Art and Culture

Malevich: Revolutionary of Russian Art

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Woman with a Rake

Tate Modern, London, until 26 October
The curators at Tate Modern have assembled, quite simply, a magnificent exhibition. Kazimir Malevich was born near Kiev in 1879. He died in 1935 after being diagnosed with cancer while imprisoned in one of Stalin’s camps. Throughout his adult life he was a revolutionary artist, an innovator and teacher.

British Folk Art

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British Folk Art

Tate Britain, London, until 31 August

Policing the borders of art is a tricky business. They’re porous, and they’re constantly shifting. What passes as “art” today may no longer pass tomorrow. It’s like nailing jelly to a tree.

This is not a question that torments most of us. But the movers and shakers in the art world are obsessed with it. Either they’ve got millions riding on their favourites or else they’ve erected palaces of high culture around them.

Digital Revolution

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Digital Revolution

Barbican, London, until 14 September

Digital Revolution opens onto a darkened room lit by code that drops Matrix-style towards the floor, the flashing of video games and the blinking of computer screens. Clips of music repeat over and over, competing with the 8-bit bleeps and bursts from early video games. It’s immediately loud, exciting, daunting and disorientating.

Mondrian and Colour

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Turner Contemporary, Margate. Until 21 September

Piet Mondrian declared that he was not interested in painting pictures, but that his art was about "seeking truth".

For him, this search came to mean reducing images of the things he saw around him to their most objective essence - to remove the subjective and thereby achieve clarity.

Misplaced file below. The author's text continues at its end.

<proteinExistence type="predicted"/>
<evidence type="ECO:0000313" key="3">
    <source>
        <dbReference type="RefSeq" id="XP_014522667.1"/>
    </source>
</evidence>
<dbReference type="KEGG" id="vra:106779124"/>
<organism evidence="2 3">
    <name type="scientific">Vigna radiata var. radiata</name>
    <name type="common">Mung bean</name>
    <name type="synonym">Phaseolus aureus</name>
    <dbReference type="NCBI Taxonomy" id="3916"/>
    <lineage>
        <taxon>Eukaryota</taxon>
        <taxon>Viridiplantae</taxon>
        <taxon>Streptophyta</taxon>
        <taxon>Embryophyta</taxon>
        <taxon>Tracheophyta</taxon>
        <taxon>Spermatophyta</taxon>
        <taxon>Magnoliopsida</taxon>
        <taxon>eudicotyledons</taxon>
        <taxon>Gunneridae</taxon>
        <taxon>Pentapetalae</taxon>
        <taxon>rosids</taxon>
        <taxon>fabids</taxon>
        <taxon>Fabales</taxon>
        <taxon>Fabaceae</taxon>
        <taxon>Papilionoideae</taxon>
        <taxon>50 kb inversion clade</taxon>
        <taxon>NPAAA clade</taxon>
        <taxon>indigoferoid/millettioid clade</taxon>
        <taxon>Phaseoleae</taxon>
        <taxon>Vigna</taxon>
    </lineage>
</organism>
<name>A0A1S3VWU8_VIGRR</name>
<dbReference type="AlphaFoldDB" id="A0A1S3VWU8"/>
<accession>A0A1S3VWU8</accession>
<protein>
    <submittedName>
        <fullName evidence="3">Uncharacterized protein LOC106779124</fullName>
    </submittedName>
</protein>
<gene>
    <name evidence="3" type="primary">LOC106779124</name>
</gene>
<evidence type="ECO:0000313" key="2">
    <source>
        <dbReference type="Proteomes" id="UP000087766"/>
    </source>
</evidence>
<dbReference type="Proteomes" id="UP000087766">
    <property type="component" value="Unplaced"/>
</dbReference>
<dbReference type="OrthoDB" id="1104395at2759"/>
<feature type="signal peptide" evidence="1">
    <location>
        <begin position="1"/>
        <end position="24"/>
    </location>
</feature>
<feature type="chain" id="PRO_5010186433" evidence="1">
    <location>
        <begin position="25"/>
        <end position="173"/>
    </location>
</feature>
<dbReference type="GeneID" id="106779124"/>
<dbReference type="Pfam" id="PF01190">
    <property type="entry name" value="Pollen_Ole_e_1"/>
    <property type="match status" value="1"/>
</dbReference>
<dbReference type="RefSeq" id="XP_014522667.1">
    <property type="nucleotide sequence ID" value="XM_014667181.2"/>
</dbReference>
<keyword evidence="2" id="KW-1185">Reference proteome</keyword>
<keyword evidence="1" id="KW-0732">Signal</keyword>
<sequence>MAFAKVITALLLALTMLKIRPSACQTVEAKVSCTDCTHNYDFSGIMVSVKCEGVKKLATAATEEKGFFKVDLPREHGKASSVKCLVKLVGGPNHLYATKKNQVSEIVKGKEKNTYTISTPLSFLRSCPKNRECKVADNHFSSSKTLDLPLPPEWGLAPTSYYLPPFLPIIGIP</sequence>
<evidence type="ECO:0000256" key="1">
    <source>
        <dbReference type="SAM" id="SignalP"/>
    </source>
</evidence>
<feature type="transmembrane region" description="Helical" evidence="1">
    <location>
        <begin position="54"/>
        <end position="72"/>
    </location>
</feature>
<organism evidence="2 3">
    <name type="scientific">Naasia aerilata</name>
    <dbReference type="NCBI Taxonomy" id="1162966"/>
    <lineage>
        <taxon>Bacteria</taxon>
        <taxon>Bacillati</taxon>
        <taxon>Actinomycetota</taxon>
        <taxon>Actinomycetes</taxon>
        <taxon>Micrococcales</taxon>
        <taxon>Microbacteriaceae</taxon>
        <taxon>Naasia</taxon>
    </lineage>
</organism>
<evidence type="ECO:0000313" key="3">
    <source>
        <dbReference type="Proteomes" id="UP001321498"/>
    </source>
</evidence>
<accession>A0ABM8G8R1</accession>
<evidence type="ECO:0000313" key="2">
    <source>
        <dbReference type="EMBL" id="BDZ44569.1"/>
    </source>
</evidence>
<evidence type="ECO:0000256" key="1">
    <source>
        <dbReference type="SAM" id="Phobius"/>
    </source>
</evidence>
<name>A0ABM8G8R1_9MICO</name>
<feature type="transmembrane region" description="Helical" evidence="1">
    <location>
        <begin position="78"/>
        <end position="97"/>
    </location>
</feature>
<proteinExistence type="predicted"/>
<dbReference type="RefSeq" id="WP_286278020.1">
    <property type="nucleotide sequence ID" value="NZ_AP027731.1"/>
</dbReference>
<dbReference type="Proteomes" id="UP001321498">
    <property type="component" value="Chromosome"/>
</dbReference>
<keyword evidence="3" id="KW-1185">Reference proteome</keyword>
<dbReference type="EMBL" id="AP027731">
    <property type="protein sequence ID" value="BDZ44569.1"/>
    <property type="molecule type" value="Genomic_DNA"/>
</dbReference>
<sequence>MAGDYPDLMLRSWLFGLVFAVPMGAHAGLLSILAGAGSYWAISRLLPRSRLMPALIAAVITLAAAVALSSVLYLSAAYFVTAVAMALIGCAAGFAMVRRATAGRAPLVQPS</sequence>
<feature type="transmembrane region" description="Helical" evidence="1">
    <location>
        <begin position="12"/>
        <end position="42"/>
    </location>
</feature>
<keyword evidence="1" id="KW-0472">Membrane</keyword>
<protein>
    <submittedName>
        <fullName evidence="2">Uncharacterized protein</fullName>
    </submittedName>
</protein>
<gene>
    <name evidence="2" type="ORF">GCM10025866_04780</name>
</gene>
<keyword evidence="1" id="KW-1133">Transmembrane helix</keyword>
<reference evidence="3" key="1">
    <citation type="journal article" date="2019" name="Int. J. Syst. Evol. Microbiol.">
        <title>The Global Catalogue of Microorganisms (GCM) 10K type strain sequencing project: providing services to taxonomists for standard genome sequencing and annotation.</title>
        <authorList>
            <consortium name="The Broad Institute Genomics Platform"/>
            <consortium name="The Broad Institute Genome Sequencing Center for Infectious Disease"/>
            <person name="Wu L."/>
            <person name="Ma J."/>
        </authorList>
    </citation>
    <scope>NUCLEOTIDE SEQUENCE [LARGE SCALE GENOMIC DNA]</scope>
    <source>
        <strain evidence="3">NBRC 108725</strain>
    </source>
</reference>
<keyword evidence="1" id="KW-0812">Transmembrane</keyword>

Mondrian's most famous works, the grids, use simple horizontal and vertical lines to separate the bright primary colours of red, yellow and blue to create a "universal harmony". It is easy to see the effect Mondrian's abstraction has had on areas of graphic design and architecture.

Matisse: The Cut-Outs

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Tate Modern, London, until 7 September

Shortly after Henri Matisse's death the writer and artist John Berger wrote a short illuminating essay on Matisse's work in which he remarked, "I can think of no modern artist with less interest in history or psychology." He was born in the year that the Cutty Sark was launched and died the year in which the first hydrogen bomb was tested.

Leon Kuhn (1954-2013)

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A life long revolutionary socialist Leon devoted his outstanding artistic skills to furthering the cause of the working class and oppressed people around the world. He he not only drew on the revolutionary photomontage of artists like of George Grozs, Hannah Hoch and John Heartfield, but he also advanced it as printing and copying techniques evolved.

The high price of oils

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The art market is awash with cash, and Qatar is now hoovering up classical and modern collections thanks to its oil and gas dollars. This puffed up market of speculators has distorted creativity, argues Ben Windsor.

Each year Art Review magazine compiles a list of the 100 most powerful people in the art world. This year, the highest ranked artist, Ai Weiwei, languishes at No 9. All places above him are taken by directors of public museums and private galleries (the trend setters of the art world) with one exception.

Art and the market: creativity for sale

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Modern art has always had a troubled relationship under capitalism, writes Noel Halifax. Art movements that express the urges of rebellion, find themselves consumed by capital.

Throughout his life the Russian revolutionary Leon Trotsky had an interest in art. He took part in heated debates after the 1917 Revolution in Russia over the nature of art, poetry, cinema and literature. Trotsky debated with the "Prolecult" movement about the meaning and use of art in the revolution.

Standing on the shoulders of jazz giants

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New Orleans is often regarded as the birthplace of jazz. Martin Smith spoke to jazz musician Christian Scott about growing up in the city, the devastation after Katrina and making music to move the listener.


A young 27 year old black man found himself driving alone through New Orleans on his way back from the Mardi Gras at around 2am one night. As he looked in his rear view mirror, he saw a car tailing him with its lights off. For eight blocks the blacked out car followed him. His life flashed before him: was it a gang out to rob him, or, even worse, a lynch mob?

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